GREEN BAY – A year ago for his first draft as Packers GM, Brian Gutekunst entered with 12 selections and came away with 11 players plus an extra first-round pick in 2019.
Now he comes into his second draft with 10 picks, including that additional first-rounder from last year’s draft-day trade with the Saints. What will he emerge with this time?
That’ll be answered over the next three days as Gutekunst grinds away in the draft room, beginning with Thursday night’s first round, which starts at 7 p.m. CT. The second and third rounds will proceed on Friday at 6 p.m. CT, with Saturday’s fourth through seventh rounds beginning at 11 a.m. CT.
The attention-grabbing element to this Packers draft is not so much Gutekunst’s total number of selections, though 10 is an impressive haul considering Green Bay received no free-agency compensatory picks this year.
It’s the volume of prime selections that stands out. With the Packers finishing 6-9-1 a year ago, they own the No. 12 overall pick, their highest since 2009. The New Orleans trade netted No. 30, and then the 12th pick in the second round is No. 44.
Three picks in the top 44 is an opportunity neither of Gutekunst’s predecessors and mentors, Ron Wolf and Ted Thompson, ever had.
Throw in pick No. 75 in the third round, plus two picks close together in the fourth round – Nos. 114 and 118, the latter acquired via trade last year with Washington for Ha Ha Clinton-Dix – and that’s six picks in the first four rounds.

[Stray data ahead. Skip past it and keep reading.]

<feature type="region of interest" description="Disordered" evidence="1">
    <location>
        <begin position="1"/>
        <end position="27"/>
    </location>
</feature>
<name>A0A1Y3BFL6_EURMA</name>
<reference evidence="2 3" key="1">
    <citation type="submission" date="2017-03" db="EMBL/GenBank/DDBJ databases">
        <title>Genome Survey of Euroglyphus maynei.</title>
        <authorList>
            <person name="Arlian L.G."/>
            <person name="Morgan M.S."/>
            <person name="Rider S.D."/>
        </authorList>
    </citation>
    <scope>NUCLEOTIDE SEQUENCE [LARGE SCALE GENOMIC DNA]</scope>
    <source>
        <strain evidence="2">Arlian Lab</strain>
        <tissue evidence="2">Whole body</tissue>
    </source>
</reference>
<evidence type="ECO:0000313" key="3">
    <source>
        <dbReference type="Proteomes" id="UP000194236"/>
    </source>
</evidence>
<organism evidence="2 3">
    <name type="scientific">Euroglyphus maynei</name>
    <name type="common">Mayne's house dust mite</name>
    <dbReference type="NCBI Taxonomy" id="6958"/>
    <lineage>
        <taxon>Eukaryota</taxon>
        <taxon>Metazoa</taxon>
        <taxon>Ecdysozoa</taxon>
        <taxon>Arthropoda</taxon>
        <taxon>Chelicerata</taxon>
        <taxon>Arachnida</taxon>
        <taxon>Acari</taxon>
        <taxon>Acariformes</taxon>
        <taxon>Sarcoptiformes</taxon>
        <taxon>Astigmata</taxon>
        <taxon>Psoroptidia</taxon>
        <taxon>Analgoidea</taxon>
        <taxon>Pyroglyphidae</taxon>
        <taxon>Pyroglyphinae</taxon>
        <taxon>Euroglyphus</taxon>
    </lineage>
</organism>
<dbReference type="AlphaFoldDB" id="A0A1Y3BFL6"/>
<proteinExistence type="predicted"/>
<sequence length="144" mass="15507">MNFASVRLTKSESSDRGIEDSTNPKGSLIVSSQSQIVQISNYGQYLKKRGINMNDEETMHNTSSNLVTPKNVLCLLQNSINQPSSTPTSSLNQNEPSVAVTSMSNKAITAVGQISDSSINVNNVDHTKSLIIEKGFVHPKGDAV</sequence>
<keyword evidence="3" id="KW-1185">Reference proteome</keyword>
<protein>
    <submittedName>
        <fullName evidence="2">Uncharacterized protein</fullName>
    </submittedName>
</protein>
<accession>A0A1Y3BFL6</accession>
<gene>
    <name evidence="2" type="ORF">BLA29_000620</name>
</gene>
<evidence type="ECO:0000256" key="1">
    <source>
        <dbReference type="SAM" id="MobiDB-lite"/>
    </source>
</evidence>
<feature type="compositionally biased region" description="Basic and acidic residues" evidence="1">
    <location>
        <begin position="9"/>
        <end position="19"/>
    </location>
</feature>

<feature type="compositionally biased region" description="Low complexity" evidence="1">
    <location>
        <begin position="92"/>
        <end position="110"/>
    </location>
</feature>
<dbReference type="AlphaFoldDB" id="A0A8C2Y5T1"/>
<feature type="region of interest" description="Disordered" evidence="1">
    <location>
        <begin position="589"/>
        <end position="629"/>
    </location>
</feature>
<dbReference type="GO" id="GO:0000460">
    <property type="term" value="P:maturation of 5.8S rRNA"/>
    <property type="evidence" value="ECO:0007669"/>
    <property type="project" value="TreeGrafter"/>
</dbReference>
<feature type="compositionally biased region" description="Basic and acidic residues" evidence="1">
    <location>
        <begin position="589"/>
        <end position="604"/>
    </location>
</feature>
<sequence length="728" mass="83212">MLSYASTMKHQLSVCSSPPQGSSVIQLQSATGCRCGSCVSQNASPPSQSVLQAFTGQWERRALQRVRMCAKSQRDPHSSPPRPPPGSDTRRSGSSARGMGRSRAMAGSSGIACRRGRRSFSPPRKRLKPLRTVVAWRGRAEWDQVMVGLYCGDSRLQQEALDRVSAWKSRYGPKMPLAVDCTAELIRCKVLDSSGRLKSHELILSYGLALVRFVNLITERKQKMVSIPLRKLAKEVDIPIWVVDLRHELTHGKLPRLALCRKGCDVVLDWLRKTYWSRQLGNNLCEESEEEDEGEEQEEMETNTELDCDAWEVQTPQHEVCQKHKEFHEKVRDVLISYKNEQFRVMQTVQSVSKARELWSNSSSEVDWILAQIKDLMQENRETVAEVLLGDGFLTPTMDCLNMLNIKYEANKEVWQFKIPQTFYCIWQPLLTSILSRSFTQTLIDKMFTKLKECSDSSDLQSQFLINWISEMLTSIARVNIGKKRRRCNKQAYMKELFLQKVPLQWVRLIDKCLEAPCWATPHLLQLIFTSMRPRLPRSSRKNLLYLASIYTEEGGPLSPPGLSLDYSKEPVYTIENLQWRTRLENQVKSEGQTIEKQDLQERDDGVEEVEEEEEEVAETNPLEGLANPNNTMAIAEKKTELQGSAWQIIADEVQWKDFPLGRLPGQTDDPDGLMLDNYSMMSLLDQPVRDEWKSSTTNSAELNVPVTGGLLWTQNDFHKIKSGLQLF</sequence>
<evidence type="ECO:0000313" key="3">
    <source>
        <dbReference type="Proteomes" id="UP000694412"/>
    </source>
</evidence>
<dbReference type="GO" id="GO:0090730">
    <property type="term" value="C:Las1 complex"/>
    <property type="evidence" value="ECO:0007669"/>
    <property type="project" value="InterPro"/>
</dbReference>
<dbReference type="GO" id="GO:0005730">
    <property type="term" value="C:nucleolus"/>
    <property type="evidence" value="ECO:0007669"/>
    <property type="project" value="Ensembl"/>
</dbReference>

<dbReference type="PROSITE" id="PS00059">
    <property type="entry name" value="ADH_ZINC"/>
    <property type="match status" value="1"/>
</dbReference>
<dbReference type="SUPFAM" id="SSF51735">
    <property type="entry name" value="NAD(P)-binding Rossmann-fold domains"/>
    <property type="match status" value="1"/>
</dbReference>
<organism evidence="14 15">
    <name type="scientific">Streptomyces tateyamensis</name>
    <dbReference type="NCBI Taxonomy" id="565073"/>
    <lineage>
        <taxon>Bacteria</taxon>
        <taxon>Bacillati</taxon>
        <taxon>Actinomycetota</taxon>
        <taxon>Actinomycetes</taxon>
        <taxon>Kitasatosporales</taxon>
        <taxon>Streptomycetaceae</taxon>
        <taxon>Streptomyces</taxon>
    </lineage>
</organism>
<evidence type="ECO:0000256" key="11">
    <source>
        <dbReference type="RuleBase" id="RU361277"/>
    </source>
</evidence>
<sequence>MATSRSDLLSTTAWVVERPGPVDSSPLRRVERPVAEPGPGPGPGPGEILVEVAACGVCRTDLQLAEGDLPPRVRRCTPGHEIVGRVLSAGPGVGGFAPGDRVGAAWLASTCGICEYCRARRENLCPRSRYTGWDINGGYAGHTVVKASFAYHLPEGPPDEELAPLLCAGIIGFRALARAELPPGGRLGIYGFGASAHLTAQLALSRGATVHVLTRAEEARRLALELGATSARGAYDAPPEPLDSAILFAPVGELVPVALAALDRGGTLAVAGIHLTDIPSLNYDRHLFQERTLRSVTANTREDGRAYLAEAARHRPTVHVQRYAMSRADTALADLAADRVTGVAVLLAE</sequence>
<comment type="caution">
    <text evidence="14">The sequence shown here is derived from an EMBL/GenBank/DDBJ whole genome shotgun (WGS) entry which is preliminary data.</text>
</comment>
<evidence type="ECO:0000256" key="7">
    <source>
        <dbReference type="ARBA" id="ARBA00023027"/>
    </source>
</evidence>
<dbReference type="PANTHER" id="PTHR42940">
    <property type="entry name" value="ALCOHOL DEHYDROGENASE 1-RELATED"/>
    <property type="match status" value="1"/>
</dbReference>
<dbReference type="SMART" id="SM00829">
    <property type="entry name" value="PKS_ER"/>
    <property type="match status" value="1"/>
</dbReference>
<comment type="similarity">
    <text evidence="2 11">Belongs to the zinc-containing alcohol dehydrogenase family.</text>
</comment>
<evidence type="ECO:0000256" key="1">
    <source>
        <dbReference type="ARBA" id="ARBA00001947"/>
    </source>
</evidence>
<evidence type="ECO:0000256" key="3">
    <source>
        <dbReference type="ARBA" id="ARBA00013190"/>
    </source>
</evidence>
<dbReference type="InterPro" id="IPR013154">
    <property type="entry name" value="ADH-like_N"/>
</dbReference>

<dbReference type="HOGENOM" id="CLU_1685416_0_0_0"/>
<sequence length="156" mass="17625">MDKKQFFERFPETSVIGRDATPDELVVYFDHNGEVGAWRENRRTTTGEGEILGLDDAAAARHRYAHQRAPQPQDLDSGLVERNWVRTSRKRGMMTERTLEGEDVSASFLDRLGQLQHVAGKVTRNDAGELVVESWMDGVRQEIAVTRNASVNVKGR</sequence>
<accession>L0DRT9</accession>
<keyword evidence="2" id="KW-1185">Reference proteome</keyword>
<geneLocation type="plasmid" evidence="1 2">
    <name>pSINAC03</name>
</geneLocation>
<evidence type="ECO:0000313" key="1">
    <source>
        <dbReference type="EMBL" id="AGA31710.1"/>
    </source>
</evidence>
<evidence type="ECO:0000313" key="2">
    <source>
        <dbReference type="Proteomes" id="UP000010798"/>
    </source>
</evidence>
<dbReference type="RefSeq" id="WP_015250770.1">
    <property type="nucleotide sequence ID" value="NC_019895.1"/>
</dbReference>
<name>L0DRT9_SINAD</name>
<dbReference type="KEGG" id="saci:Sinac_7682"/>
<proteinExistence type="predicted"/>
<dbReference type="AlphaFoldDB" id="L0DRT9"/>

The potential significance of this draft for the Packers in 2019 and in future years almost can’t be understated.
“With every personnel transaction there’s pressure to get it right,” Gutekunst said earlier this week. “I’ve been around two of the best, and as good as they were, they had their misses, too.
“To me, it’s always about the team. You’re always thinking about the team and how to make it better, and understanding it never stops.”
It certainly won’t stop when the draft ends, as the chase for college free agents begins immediately. Shortly thereafter, the Packers should have a full 90-man offseason roster for the rest of spring workouts.
Gutekunst’s moves last month in free agency give him considerable flexibility in this draft, whether that be to trade up, trade down, or take the best player available at every spot.
Analysts consider this draft deep in the defensive front and tight end. The upper end of the prospects on the offensive line, for Days 1 and 2, is viewed favorably, and quality safeties are expected to be available from late in the first round through possibly the third.
All of those are areas the Packers are likely to address, perhaps with multiple picks, depending on how Gutekunst exercises the aforementioned flexibility.
Packers.com will have complete coverage throughout the three days of the draft, including quick headlines as soon as the Packers pick; more in-depth stories on those picks with comments from coaches, scouts and the players themselves; highlights and photo galleries of the players selected; videos featuring Larry McCarren one-on-one with Packers personnel; and, at the end of each day, a "Three Things" video and a wrap-up story with comments from Gutekunst.
Here’s a rundown of the Packers’ selections:
Day 1 – First round
1a: No. 12
1b: No. 30
Day 2 – Second and third rounds
2: No. 44
3: No. 75
Day 3 – Fourth through seventh rounds
4a: No. 114
4b: No. 118
5: No. 150
6a: No. 185
6b: No. 194
7: No. 226